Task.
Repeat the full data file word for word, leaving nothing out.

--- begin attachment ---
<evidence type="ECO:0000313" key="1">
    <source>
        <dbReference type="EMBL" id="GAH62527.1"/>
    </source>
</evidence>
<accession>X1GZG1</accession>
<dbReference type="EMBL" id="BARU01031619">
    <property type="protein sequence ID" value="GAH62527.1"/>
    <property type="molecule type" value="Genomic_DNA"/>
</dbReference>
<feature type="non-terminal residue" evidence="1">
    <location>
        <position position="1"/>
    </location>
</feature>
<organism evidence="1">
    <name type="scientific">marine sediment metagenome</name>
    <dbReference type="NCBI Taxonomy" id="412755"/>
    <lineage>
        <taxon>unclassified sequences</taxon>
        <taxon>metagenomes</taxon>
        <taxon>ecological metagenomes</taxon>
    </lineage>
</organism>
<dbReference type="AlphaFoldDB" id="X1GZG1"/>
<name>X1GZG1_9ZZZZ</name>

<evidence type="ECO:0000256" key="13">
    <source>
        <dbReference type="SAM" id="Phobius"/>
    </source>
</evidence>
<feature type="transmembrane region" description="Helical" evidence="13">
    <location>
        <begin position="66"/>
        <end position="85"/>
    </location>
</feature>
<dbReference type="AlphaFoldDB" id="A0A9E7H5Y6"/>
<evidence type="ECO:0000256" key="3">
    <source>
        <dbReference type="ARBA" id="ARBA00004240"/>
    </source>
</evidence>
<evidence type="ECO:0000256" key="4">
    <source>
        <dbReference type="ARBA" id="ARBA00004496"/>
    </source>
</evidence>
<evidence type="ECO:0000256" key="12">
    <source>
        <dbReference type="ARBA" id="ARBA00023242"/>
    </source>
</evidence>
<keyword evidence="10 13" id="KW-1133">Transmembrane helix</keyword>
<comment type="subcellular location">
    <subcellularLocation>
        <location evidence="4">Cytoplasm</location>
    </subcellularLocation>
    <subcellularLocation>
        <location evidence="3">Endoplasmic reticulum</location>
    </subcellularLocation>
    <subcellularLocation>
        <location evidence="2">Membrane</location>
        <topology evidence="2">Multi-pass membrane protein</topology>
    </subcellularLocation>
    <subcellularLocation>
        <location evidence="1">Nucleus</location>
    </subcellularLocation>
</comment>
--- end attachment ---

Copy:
<evidence type="ECO:0000313" key="1">
    <source>
        <dbReference type="EMBL" id="GAH62527.1"/>
    </source>
</evidence>
<accession>X1GZG1</accession>
<dbReference type="EMBL" id="BARU01031619">
    <property type="protein sequence ID" value="GAH62527.1"/>
    <property type="molecule type" value="Genomic_DNA"/>
</dbReference>
<feature type="non-terminal residue" evidence="1">
    <location>
        <position position="1"/>
    </location>
</feature>
<organism evidence="1">
    <name type="scientific">marine sediment metagenome</name>
    <dbReference type="NCBI Taxonomy" id="412755"/>
    <lineage>
        <taxon>unclassified sequences</taxon>
        <taxon>metagenomes</taxon>
        <taxon>ecological metagenomes</taxon>
    </lineage>
</organism>
<dbReference type="AlphaFoldDB" id="X1GZG1"/>
<name>X1GZG1_9ZZZZ</name>

<evidence type="ECO:0000256" key="13">
    <source>
        <dbReference type="SAM" id="Phobius"/>
    </source>
</evidence>
<feature type="transmembrane region" description="Helical" evidence="13">
    <location>
        <begin position="66"/>
        <end position="85"/>
    </location>
</feature>
<dbReference type="AlphaFoldDB" id="A0A9E7H5Y6"/>
<evidence type="ECO:0000256" key="3">
    <source>
        <dbReference type="ARBA" id="ARBA00004240"/>
    </source>
</evidence>
<evidence type="ECO:0000256" key="4">
    <source>
        <dbReference type="ARBA" id="ARBA00004496"/>
    </source>
</evidence>
<evidence type="ECO:0000256" key="12">
    <source>
        <dbReference type="ARBA" id="ARBA00023242"/>
    </source>
</evidence>
<keyword evidence="10 13" id="KW-1133">Transmembrane helix</keyword>
<comment type="subcellular location">
    <subcellularLocation>
        <location evidence="4">Cytoplasm</location>
    </subcellularLocation>
    <subcellularLocation>
        <location evidence="3">Endoplasmic reticulum</location>
    </subcellularLocation>
    <subcellularLocation>
        <location evidence="2">Membrane</location>
        <topology evidence="2">Multi-pass membrane protein</topology>
    </subcellularLocation>
    <subcellularLocation>
        <location evidence="1">Nucleus</location>
    </subcellularLocation>
</comment>